Canes defenseman Justin Faulk played his 100th career game.

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Some players might have upside

Some players have upside relative to what we saw this season: Bellemore, Blanchard, Jordan, McBain, Murphy, Nash, Sanguinetti, and Skinner.

Other players are as good as they'll ever be and perhaps have peaked already: Bergeron, Bowman, Brent, Corvo, Dwyer, Gleason, Gragnani, Harrison, LaRose, Nodl, Sutter, Wallace, and Westgarth.

I don't buy the highly optimistic assessment of Dalpe, and I don't expect that Terry, Welsh, and Boychuk will ever contribute.

Ellis and Peters are ok for an occasional start, but no more.

Predicating a defense on the assumption that Pitkanen will play 20+ minutes a game for 70+ games a season has turned out to be an error.

Lots for JR to attend to!!

Dalpe and Work Habits

Dalpe is the first person on the ice and the last person to leave. It's something all the coaches have remarked upon, including Ron Francis. Dalpe's work ethic on and off the ice is great. He's also got a great attitude.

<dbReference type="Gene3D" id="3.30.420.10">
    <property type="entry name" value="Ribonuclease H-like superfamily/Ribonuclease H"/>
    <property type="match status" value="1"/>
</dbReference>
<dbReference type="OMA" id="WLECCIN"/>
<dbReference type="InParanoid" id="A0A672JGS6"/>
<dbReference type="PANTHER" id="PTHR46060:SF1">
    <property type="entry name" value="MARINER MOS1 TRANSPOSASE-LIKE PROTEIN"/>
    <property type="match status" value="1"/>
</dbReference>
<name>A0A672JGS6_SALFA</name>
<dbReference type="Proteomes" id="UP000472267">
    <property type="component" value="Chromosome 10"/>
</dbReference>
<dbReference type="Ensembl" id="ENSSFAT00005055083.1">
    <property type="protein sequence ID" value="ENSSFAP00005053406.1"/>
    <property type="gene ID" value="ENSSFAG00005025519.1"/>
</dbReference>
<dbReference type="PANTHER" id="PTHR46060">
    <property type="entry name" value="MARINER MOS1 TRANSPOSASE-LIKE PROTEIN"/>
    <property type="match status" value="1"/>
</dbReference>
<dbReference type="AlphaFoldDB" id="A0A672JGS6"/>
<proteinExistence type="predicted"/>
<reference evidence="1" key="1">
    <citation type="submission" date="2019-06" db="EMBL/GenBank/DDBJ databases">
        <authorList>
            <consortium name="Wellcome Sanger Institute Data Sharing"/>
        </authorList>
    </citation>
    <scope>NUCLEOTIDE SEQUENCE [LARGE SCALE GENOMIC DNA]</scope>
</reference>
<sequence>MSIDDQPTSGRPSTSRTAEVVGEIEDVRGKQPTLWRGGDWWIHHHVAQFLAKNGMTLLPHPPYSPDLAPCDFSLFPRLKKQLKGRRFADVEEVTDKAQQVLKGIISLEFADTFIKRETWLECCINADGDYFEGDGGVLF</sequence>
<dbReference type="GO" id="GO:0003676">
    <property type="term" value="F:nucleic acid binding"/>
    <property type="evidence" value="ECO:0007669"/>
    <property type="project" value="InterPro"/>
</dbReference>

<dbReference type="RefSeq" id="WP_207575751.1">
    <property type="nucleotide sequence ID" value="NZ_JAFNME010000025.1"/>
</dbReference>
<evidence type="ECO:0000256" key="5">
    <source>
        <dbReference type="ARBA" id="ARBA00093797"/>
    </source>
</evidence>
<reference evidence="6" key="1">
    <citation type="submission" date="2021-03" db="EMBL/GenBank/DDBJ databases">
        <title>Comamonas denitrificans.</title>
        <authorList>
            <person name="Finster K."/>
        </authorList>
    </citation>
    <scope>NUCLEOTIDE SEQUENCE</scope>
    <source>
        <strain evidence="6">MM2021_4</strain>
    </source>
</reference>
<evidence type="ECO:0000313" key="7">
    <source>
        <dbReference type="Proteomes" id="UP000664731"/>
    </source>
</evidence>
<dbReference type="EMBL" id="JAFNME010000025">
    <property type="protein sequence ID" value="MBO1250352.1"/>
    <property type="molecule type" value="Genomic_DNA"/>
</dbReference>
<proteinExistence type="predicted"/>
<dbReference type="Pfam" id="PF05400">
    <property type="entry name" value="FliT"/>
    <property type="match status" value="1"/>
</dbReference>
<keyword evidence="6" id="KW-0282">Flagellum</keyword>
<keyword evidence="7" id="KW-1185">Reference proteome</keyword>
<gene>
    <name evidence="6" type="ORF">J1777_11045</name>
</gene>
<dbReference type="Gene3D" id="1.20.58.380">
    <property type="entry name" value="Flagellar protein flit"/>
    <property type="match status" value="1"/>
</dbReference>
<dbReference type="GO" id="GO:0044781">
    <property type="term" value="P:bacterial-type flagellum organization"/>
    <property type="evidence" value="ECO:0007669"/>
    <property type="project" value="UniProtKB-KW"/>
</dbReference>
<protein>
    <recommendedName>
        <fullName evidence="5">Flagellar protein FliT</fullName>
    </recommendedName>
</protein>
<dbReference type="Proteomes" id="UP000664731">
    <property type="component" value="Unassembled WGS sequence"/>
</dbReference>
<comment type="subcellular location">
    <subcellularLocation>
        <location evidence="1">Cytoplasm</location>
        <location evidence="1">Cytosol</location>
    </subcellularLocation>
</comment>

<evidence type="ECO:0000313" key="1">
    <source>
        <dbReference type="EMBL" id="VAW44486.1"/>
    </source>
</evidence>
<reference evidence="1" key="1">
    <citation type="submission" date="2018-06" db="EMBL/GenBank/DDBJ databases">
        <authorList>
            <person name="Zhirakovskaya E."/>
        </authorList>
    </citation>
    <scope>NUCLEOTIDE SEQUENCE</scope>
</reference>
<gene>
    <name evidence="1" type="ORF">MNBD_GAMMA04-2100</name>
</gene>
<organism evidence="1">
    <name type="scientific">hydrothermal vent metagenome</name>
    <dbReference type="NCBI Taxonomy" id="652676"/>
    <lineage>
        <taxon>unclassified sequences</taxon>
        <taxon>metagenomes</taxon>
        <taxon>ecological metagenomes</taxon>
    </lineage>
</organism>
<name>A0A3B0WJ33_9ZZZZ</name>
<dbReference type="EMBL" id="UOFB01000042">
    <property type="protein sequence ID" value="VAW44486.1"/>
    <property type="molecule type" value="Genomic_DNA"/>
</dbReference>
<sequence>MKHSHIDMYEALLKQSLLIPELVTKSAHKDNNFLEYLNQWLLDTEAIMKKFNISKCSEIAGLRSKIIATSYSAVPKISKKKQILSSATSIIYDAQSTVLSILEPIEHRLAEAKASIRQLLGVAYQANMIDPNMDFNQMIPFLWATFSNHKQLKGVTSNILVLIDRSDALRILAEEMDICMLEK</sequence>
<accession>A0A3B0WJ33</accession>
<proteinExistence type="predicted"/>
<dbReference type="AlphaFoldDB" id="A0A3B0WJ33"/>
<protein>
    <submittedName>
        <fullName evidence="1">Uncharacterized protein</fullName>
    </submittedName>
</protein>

Dalpe and Rask

"As for your continual harping about Dalpe, if he were all that, then he'd be with this team and a consistent contributor. There has to be a reason or reasons why he's in Charlotte and not here. Only the coaching staff and front office can say why."

That statement would be true for the entire discussions non-professionals such as myself have when analyzing the work of professionals like Rutherford, Francis, Muller, and others. As much as I admire Rutherford, Francis, and Muller, I disagreed with them on some decisions. Re-signing Corvo was one. Playing LaRose or Dwyer on the second line rather than keeping Dalpe there was another. Sticking with too many small, non-physical forwards on the third line and the fourth line was another. I thought the Hurricanes organization was too slow to change the team identity to one in which forwards played the body and defensemen cleared the crease.

Dalpe and Rask